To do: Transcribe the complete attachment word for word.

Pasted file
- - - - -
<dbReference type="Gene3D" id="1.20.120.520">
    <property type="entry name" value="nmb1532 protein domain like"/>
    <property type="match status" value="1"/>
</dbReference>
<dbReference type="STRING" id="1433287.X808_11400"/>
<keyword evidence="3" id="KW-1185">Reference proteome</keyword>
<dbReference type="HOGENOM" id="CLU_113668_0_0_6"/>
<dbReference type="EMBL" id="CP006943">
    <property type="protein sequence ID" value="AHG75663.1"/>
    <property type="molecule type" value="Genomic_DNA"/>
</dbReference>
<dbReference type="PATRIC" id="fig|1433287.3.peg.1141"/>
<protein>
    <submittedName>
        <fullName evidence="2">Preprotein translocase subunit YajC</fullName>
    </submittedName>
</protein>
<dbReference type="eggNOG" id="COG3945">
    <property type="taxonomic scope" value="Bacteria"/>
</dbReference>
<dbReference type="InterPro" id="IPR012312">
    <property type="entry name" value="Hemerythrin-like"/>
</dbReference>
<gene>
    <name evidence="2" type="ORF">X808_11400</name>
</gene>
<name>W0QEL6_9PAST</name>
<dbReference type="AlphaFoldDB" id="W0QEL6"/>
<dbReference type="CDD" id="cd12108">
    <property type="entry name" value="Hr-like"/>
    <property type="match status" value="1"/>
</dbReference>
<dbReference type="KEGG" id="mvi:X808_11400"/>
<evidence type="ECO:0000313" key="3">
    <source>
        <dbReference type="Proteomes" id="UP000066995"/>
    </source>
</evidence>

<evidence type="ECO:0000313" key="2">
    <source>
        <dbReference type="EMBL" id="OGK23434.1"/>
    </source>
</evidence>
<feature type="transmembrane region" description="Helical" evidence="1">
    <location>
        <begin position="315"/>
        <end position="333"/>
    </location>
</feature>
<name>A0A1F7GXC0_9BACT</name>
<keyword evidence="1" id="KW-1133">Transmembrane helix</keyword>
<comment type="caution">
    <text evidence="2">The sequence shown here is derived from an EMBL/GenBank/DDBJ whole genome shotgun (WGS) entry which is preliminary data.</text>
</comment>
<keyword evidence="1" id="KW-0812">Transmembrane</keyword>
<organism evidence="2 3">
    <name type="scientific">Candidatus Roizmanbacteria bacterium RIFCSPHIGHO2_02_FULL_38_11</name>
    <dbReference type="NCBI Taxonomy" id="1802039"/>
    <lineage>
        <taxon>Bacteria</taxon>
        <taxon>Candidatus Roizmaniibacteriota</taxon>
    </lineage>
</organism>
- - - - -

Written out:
<dbReference type="Gene3D" id="1.20.120.520">
    <property type="entry name" value="nmb1532 protein domain like"/>
    <property type="match status" value="1"/>
</dbReference>
<dbReference type="STRING" id="1433287.X808_11400"/>
<keyword evidence="3" id="KW-1185">Reference proteome</keyword>
<dbReference type="HOGENOM" id="CLU_113668_0_0_6"/>
<dbReference type="EMBL" id="CP006943">
    <property type="protein sequence ID" value="AHG75663.1"/>
    <property type="molecule type" value="Genomic_DNA"/>
</dbReference>
<dbReference type="PATRIC" id="fig|1433287.3.peg.1141"/>
<protein>
    <submittedName>
        <fullName evidence="2">Preprotein translocase subunit YajC</fullName>
    </submittedName>
</protein>
<dbReference type="eggNOG" id="COG3945">
    <property type="taxonomic scope" value="Bacteria"/>
</dbReference>
<dbReference type="InterPro" id="IPR012312">
    <property type="entry name" value="Hemerythrin-like"/>
</dbReference>
<gene>
    <name evidence="2" type="ORF">X808_11400</name>
</gene>
<name>W0QEL6_9PAST</name>
<dbReference type="AlphaFoldDB" id="W0QEL6"/>
<dbReference type="CDD" id="cd12108">
    <property type="entry name" value="Hr-like"/>
    <property type="match status" value="1"/>
</dbReference>
<dbReference type="KEGG" id="mvi:X808_11400"/>
<evidence type="ECO:0000313" key="3">
    <source>
        <dbReference type="Proteomes" id="UP000066995"/>
    </source>
</evidence>

<evidence type="ECO:0000313" key="2">
    <source>
        <dbReference type="EMBL" id="OGK23434.1"/>
    </source>
</evidence>
<feature type="transmembrane region" description="Helical" evidence="1">
    <location>
        <begin position="315"/>
        <end position="333"/>
    </location>
</feature>
<name>A0A1F7GXC0_9BACT</name>
<keyword evidence="1" id="KW-1133">Transmembrane helix</keyword>
<comment type="caution">
    <text evidence="2">The sequence shown here is derived from an EMBL/GenBank/DDBJ whole genome shotgun (WGS) entry which is preliminary data.</text>
</comment>
<keyword evidence="1" id="KW-0812">Transmembrane</keyword>
<organism evidence="2 3">
    <name type="scientific">Candidatus Roizmanbacteria bacterium RIFCSPHIGHO2_02_FULL_38_11</name>
    <dbReference type="NCBI Taxonomy" id="1802039"/>
    <lineage>
        <taxon>Bacteria</taxon>
        <taxon>Candidatus Roizmaniibacteriota</taxon>
    </lineage>
</organism>